Yellowstone holds a special place in America's heart. As the world's first national park, it is globally recognized as the crown jewel of modern environmental preservation. But the park and its surrounding regions have recently become a lightning rod for environmental conflict, plagued by intense and intractable political struggles among the federal government, National Park Service, environmentalists, industry, local residents, and elected officials. The Battle for Yellowstone asks why it is that, with the flood of expert scientific, economic, and legal efforts to resolve disagreements over Yellowstone, there is no improvement? Why do even seemingly minor issues erupt into impassioned disputes? What can Yellowstone teach us about the worsening environmental conflicts worldwide?
Justin Farrell argues that the battle for Yellowstone has deep moral, cultural, and spiritual roots that until now have been obscured by the supposedly rational and technical nature of the conflict. Tracing in unprecedented detail the moral causes and consequences of large-scale social change in the American West, he describes how a "new-west" social order has emerged that has devalued traditional American beliefs about manifest destiny and rugged individualism, and how morality and spirituality have influenced the most polarizing and techno-centric conflicts in Yellowstone's history.
This groundbreaking book shows how the unprecedented conflict over Yellowstone is not all about science, law, or economic interests, but more surprisingly, is about cultural upheaval and the construction of new moral and spiritual boundaries in the American West.
Justin Farrell is assistant professor of sociology in the School of Forestry and Environmental Studies at Yale University.
"The most original political book of early 2015 is not formally about politics at all. Instead The Battle for Yellowstone by Justin Farrell, a young scholar at Yale University, ponders venomous rows that have shaken Yellowstone National Park in recent decades, and why they are so intractable."--Economist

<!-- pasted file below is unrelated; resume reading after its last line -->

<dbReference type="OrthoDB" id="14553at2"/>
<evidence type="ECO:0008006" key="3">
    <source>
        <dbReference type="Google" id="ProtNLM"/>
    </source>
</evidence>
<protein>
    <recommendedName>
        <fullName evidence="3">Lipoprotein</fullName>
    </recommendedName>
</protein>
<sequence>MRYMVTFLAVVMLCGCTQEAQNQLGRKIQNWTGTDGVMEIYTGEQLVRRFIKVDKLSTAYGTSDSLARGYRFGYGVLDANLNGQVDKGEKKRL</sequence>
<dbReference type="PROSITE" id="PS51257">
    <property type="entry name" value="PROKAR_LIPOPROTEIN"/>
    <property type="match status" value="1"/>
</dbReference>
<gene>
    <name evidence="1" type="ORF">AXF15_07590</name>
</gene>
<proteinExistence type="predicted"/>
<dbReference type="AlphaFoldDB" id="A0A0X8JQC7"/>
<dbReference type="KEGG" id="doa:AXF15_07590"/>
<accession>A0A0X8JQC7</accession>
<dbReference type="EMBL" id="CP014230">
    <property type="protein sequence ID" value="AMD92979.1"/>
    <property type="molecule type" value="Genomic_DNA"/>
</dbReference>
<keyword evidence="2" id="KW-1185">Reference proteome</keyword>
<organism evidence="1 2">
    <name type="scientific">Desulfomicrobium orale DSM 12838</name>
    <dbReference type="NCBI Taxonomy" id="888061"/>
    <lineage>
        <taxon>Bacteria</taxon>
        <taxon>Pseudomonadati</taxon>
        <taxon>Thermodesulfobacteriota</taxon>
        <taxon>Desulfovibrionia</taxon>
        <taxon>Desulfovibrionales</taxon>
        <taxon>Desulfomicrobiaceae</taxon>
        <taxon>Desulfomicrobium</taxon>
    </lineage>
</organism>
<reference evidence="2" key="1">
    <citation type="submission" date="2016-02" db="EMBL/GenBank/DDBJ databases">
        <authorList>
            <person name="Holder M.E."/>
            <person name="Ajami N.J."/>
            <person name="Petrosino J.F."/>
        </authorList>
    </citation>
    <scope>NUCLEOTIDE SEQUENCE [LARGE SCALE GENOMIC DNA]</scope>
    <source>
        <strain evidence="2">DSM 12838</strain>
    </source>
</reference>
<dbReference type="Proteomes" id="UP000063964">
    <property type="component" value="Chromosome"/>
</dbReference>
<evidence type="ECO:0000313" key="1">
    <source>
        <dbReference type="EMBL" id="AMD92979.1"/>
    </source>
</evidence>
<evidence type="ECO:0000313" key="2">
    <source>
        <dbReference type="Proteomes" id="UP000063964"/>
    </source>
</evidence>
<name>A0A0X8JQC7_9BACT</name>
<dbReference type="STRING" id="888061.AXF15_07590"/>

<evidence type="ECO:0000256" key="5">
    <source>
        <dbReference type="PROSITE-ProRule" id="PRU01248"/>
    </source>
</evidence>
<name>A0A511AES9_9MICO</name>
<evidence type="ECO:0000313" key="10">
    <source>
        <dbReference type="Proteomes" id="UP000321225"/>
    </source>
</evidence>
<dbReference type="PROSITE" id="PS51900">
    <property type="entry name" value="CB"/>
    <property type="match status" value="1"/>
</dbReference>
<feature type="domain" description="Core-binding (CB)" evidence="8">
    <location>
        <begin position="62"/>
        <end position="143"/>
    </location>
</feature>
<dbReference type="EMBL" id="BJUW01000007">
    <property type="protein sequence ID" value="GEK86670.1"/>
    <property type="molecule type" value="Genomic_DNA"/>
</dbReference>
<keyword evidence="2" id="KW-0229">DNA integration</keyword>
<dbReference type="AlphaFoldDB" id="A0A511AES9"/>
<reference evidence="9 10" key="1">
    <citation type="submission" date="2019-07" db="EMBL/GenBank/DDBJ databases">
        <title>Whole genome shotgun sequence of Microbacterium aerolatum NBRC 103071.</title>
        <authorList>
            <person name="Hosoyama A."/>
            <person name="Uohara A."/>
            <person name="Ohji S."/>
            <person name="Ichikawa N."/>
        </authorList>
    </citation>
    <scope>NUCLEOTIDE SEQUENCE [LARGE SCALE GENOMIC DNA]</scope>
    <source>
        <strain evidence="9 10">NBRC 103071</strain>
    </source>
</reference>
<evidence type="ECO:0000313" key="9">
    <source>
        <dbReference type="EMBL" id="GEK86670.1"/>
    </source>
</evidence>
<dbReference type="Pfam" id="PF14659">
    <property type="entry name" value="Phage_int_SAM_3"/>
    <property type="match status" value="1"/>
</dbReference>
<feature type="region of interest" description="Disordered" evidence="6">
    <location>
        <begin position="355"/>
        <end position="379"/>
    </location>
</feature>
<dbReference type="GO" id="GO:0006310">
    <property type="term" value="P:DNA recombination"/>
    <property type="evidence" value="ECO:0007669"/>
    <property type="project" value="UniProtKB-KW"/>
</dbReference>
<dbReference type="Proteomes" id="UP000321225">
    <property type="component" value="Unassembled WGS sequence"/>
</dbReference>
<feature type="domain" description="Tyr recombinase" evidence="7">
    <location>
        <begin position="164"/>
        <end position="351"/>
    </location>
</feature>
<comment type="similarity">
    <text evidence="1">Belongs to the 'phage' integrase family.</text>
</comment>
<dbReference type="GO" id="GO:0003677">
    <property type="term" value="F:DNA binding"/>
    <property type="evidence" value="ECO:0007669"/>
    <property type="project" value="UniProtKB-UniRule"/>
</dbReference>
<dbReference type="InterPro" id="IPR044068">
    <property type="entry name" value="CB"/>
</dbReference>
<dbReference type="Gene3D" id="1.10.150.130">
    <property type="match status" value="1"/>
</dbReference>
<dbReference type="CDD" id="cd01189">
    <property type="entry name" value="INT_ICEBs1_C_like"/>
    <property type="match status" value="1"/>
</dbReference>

"In a refreshingly honest and balanced treatment, Farrell (sociology, Yale Univ.) addresses the spiritual elephant in the environmental room: the most perplexing environmental questions, the answers to which 'are only possible and made meaningful in the context of larger moral orders and spiritual narratives that shared human cultures are built upon.' With great insight and careful analysis, he examines the various reasons deep moral and spiritual meanings are often ignored, muted, and misunderstood. His scholarly diagnosis is well documented and thoroughly researched."--Choice
"Written in a highly accessiblemanner and will be of interest to many, including environmental sociologists, sociologists of culture and cognition, and sociologists of religion. . . . This book offers a rich analysis of the irascible conflicts over the human/nature relationship in the Greater Yellowstone Ecosystem and the moral and cultural embeddedness of scientific and economic discourse."--Rebecca R. Scott, American Journal of Sociology
"The book rests on awe-inspiring research. . . . A deeply informed and balanced discussion emerges. . . . An engaging narrative and insightful, provocative analysis. The book deserves and will reward a wide audience, but those interested in environmental, western, and twentieth-century U.S. topics will find it particularly useful."--Todd M. Kerstetter, Journal of American History
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